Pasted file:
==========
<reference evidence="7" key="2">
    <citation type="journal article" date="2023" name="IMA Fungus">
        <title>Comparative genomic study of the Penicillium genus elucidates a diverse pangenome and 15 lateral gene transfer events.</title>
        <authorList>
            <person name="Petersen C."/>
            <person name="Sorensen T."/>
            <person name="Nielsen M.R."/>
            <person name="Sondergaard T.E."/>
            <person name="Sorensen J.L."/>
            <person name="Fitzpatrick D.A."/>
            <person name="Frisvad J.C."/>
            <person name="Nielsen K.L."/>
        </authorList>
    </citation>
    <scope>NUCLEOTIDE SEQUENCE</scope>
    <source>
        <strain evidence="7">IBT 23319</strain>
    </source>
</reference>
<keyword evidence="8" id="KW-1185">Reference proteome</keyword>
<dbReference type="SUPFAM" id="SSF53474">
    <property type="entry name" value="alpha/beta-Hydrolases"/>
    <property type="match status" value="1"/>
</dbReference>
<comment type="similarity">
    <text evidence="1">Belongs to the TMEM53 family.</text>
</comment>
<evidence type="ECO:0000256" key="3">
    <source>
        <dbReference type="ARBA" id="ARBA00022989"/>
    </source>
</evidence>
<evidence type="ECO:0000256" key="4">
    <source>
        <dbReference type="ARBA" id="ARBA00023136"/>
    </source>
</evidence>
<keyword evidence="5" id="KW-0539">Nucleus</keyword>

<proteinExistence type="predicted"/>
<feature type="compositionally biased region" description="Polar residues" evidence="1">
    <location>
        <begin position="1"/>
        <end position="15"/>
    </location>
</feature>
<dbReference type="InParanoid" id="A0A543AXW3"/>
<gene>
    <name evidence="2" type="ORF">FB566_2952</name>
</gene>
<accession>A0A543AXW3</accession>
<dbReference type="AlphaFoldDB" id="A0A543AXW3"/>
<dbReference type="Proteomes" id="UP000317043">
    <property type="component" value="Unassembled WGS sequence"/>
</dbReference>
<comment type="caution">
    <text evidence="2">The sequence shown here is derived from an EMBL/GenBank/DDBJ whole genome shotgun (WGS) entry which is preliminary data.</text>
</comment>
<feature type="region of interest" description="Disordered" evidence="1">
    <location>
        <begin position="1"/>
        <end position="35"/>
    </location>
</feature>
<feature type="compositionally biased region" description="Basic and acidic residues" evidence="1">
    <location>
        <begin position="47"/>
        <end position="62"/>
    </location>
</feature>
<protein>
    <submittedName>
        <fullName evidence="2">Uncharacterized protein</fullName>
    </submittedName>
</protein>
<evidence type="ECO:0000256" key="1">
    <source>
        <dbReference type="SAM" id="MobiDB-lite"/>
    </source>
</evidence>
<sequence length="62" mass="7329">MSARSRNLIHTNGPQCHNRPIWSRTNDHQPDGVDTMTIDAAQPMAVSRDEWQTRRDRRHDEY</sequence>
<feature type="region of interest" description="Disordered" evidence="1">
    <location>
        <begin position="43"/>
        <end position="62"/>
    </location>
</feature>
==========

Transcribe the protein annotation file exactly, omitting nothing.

<reference evidence="7" key="2">
    <citation type="journal article" date="2023" name="IMA Fungus">
        <title>Comparative genomic study of the Penicillium genus elucidates a diverse pangenome and 15 lateral gene transfer events.</title>
        <authorList>
            <person name="Petersen C."/>
            <person name="Sorensen T."/>
            <person name="Nielsen M.R."/>
            <person name="Sondergaard T.E."/>
            <person name="Sorensen J.L."/>
            <person name="Fitzpatrick D.A."/>
            <person name="Frisvad J.C."/>
            <person name="Nielsen K.L."/>
        </authorList>
    </citation>
    <scope>NUCLEOTIDE SEQUENCE</scope>
    <source>
        <strain evidence="7">IBT 23319</strain>
    </source>
</reference>
<keyword evidence="8" id="KW-1185">Reference proteome</keyword>
<dbReference type="SUPFAM" id="SSF53474">
    <property type="entry name" value="alpha/beta-Hydrolases"/>
    <property type="match status" value="1"/>
</dbReference>
<comment type="similarity">
    <text evidence="1">Belongs to the TMEM53 family.</text>
</comment>
<evidence type="ECO:0000256" key="3">
    <source>
        <dbReference type="ARBA" id="ARBA00022989"/>
    </source>
</evidence>
<evidence type="ECO:0000256" key="4">
    <source>
        <dbReference type="ARBA" id="ARBA00023136"/>
    </source>
</evidence>
<keyword evidence="5" id="KW-0539">Nucleus</keyword>

<proteinExistence type="predicted"/>
<feature type="compositionally biased region" description="Polar residues" evidence="1">
    <location>
        <begin position="1"/>
        <end position="15"/>
    </location>
</feature>
<dbReference type="InParanoid" id="A0A543AXW3"/>
<gene>
    <name evidence="2" type="ORF">FB566_2952</name>
</gene>
<accession>A0A543AXW3</accession>
<dbReference type="AlphaFoldDB" id="A0A543AXW3"/>
<dbReference type="Proteomes" id="UP000317043">
    <property type="component" value="Unassembled WGS sequence"/>
</dbReference>
<comment type="caution">
    <text evidence="2">The sequence shown here is derived from an EMBL/GenBank/DDBJ whole genome shotgun (WGS) entry which is preliminary data.</text>
</comment>
<feature type="region of interest" description="Disordered" evidence="1">
    <location>
        <begin position="1"/>
        <end position="35"/>
    </location>
</feature>
<feature type="compositionally biased region" description="Basic and acidic residues" evidence="1">
    <location>
        <begin position="47"/>
        <end position="62"/>
    </location>
</feature>
<protein>
    <submittedName>
        <fullName evidence="2">Uncharacterized protein</fullName>
    </submittedName>
</protein>
<evidence type="ECO:0000256" key="1">
    <source>
        <dbReference type="SAM" id="MobiDB-lite"/>
    </source>
</evidence>
<sequence length="62" mass="7329">MSARSRNLIHTNGPQCHNRPIWSRTNDHQPDGVDTMTIDAAQPMAVSRDEWQTRRDRRHDEY</sequence>
<feature type="region of interest" description="Disordered" evidence="1">
    <location>
        <begin position="43"/>
        <end position="62"/>
    </location>
</feature>